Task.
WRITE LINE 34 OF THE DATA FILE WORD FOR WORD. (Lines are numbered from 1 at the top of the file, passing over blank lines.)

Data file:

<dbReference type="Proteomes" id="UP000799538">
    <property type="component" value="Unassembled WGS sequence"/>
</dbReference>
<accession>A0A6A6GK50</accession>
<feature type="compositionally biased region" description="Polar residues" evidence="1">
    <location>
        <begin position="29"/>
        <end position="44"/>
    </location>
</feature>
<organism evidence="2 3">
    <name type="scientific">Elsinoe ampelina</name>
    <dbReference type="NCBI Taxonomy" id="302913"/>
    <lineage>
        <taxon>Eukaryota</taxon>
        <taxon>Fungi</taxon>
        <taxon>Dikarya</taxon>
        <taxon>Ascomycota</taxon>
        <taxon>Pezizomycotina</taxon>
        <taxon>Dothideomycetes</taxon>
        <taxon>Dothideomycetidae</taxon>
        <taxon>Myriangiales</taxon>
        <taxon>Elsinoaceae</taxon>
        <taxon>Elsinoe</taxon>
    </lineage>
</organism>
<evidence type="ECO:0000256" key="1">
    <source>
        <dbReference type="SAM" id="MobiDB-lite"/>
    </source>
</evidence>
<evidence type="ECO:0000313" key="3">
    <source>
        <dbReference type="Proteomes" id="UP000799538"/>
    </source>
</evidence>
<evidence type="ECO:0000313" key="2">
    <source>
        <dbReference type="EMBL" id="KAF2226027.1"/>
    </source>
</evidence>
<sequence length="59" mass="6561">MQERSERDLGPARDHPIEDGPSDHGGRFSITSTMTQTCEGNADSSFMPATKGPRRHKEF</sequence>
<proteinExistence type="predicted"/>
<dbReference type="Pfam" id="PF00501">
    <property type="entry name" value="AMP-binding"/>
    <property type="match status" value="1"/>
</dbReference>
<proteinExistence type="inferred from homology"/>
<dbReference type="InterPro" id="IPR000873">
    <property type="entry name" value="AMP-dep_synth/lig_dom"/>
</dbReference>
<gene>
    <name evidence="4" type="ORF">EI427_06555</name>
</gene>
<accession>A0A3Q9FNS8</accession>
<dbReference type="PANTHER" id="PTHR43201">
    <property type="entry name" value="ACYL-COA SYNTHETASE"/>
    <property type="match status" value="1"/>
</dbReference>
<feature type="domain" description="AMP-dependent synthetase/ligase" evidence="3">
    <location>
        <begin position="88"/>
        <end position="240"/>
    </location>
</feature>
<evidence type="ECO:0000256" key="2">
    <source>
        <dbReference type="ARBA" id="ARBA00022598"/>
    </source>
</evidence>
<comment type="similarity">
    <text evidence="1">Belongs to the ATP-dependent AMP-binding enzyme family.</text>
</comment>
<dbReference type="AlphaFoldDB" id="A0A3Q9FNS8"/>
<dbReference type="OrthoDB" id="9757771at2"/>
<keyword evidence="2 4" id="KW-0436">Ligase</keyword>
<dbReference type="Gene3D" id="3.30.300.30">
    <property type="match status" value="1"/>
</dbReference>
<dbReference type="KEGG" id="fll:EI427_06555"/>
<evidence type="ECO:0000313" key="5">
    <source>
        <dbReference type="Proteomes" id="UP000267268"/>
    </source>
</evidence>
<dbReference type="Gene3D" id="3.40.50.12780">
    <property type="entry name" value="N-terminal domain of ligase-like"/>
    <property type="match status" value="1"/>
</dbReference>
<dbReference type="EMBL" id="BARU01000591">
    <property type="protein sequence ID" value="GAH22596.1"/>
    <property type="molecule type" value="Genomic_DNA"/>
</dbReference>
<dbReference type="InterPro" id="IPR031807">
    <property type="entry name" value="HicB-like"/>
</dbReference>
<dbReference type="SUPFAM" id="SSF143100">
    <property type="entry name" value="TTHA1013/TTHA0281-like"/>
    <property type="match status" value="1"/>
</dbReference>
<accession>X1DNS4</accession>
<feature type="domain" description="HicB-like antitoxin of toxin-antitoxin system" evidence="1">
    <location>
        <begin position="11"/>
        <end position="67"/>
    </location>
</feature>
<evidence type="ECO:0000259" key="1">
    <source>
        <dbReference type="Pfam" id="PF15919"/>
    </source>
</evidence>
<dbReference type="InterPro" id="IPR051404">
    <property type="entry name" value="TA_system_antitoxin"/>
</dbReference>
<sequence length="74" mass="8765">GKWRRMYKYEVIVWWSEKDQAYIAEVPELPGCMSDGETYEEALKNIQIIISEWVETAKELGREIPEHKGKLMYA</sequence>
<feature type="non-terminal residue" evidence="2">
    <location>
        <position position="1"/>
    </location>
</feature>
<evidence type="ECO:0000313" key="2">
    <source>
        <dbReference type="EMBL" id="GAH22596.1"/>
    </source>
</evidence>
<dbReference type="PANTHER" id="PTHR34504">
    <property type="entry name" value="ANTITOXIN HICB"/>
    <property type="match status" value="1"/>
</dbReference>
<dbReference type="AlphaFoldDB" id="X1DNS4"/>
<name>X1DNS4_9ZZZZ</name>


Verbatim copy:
        <dbReference type="Proteomes" id="UP000799538"/>